The initial fixed term under an assured shorthold tenancy is usually six months, but there is nothing to stop a landlord and tenant agreeing to a longer tenancy if that suits them both. I am encouraged to see that Build to Rent investors are keen to promote longer tenancies.
In Brighton and Hove, we have an acute housing crisis with a private rented sector that is twice the national average at 21% and a generation of families living in uncertainty with short-term tenancies. Does the Minister agree that longer-term tenancies should be much more widely available and will he consider measures to incentivise landlords to offer longer-term tenancies through changes to capital gains tax and national insurance contributions, which have been proposed by a number of housing charities?
We are already considering the proposals the hon. Lady mentions. May I remind her that only 9% of tenancies are ended by the landlord, and that is usually because they want to live in the property or to sell it? The majority of landlords want to keep their tenants rather than face empty properties, but we need to get the balance right between the rights of landlords and those of tenants while maintaining the confidence of mortgage lenders.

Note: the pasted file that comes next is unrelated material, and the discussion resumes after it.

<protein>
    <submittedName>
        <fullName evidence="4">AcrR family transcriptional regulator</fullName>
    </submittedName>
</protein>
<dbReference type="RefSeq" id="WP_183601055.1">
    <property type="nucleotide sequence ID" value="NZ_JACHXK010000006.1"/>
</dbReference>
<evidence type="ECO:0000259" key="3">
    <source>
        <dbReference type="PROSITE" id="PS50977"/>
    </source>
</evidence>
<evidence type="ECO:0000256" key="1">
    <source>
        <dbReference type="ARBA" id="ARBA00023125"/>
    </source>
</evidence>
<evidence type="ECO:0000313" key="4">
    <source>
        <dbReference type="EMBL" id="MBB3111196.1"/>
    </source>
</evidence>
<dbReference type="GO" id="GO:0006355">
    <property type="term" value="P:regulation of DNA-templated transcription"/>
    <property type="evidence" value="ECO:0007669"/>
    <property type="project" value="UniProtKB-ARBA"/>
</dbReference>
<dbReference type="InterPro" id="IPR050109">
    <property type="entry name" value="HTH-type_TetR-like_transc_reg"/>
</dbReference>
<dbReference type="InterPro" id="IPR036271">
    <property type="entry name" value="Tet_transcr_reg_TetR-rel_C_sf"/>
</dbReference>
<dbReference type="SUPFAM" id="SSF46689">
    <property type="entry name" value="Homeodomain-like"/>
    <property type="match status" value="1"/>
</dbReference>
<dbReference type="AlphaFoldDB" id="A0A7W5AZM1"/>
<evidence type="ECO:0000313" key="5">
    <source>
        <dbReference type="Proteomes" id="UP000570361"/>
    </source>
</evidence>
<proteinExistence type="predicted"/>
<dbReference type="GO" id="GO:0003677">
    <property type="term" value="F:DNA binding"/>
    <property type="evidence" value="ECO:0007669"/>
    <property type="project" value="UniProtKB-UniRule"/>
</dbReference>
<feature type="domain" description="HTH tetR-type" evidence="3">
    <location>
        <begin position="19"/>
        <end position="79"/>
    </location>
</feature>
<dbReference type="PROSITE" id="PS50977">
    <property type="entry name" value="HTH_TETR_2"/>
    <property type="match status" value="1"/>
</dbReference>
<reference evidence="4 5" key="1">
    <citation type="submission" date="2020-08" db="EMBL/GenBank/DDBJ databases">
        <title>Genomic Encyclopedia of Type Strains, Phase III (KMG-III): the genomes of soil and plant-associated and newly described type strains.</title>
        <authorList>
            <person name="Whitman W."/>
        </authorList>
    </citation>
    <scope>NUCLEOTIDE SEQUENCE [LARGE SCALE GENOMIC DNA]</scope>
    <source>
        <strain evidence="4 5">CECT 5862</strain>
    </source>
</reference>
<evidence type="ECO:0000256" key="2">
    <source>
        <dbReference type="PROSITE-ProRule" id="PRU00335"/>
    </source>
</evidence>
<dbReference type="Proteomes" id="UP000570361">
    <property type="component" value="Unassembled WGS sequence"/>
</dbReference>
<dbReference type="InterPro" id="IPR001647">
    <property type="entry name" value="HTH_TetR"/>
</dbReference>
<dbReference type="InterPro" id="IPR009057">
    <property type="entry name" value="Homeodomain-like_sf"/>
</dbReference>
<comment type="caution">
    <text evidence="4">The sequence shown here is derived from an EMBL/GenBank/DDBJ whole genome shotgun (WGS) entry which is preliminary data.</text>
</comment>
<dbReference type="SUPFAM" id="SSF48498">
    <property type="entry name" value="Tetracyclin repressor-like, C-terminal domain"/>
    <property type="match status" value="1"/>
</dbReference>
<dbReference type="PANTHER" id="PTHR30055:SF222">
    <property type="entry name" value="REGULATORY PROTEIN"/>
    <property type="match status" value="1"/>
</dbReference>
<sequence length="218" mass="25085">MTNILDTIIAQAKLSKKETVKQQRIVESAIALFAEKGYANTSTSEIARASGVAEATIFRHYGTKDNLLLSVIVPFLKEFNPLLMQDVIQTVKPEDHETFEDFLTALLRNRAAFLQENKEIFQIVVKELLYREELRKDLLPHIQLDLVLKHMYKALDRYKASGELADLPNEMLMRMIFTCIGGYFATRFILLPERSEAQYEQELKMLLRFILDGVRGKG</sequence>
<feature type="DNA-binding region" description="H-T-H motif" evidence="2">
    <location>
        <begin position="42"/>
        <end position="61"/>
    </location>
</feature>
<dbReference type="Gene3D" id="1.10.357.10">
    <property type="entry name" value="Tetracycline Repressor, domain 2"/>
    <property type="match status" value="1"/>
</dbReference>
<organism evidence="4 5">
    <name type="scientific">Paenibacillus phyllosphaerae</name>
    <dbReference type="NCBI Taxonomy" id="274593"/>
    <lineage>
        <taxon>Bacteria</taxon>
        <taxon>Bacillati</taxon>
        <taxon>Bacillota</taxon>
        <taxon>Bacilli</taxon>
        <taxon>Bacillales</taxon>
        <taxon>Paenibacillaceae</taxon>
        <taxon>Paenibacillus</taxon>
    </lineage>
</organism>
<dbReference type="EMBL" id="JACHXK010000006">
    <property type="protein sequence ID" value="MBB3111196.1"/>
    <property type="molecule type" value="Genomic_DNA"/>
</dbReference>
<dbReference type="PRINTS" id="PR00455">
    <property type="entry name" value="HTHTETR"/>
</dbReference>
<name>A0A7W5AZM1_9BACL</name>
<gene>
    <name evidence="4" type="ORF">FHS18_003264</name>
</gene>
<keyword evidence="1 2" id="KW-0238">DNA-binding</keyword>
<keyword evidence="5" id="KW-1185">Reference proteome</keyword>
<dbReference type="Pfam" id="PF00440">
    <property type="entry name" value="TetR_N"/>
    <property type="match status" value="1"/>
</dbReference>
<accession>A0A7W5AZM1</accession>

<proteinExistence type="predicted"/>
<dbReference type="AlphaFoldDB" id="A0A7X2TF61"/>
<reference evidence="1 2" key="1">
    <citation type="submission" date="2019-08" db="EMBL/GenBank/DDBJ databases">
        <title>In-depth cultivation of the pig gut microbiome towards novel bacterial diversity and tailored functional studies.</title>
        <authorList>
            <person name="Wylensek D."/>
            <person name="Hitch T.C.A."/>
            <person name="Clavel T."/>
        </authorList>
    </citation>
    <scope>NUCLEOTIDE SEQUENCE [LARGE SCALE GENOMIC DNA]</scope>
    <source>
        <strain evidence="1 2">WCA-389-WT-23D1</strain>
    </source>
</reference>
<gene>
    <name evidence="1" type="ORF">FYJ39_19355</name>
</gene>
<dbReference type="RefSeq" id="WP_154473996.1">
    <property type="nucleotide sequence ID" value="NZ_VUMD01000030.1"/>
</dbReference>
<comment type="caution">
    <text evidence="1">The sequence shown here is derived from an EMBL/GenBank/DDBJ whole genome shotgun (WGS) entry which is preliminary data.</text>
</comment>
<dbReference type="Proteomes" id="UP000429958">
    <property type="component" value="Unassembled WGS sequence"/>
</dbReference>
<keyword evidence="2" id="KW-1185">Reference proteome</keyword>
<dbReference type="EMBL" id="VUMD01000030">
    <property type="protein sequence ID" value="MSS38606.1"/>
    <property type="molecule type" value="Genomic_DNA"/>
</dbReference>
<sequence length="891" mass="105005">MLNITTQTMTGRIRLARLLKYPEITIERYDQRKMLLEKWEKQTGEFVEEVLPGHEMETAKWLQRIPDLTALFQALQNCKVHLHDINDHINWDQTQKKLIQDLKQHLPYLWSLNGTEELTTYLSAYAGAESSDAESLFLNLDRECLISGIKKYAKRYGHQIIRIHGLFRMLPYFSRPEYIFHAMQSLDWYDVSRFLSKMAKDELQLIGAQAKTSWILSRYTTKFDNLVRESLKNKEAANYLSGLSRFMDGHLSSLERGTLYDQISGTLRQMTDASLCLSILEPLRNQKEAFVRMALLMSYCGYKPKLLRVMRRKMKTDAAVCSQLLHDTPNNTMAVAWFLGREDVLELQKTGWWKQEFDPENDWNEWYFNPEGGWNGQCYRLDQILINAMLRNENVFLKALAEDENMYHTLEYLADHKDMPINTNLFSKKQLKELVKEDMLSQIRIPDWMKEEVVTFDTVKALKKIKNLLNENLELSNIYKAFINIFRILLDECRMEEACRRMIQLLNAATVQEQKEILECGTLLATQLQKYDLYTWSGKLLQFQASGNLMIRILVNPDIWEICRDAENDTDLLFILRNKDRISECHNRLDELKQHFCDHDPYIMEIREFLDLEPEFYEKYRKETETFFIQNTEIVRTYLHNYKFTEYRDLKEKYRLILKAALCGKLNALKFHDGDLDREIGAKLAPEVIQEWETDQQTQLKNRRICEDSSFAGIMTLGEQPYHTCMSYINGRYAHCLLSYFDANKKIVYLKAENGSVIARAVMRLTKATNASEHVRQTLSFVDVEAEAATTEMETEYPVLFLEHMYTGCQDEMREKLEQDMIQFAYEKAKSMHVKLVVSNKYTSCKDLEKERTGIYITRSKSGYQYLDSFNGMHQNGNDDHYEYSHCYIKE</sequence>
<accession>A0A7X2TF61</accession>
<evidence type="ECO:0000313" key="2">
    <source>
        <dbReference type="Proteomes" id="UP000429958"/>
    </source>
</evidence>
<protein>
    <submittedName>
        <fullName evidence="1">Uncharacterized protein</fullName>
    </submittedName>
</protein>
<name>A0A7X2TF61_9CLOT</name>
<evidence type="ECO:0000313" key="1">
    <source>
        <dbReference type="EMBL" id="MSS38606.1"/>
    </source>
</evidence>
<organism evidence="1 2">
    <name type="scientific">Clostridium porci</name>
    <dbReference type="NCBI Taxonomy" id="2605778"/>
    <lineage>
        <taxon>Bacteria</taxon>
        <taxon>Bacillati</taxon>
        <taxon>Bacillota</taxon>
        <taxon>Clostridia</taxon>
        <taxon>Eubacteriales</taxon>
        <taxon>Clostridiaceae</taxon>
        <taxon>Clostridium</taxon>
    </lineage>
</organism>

Hackney has more people renting privately than owning homes, so this is a big issue. Mortgage lenders are one of the bars to tenants, so what is the Minister doing to discuss that issue with the Treasury and other interested Departments? I should draw Members’ attention to my entry in the Register of Members’ Financial Interests.
The hon. Lady is absolutely right to say that we need to increase the availability of privately rented accommodation and that is why the Government have introduced £1 billion of funding through various schemes to provide support for that. I suspect that further announcements will be made in a relatively short time.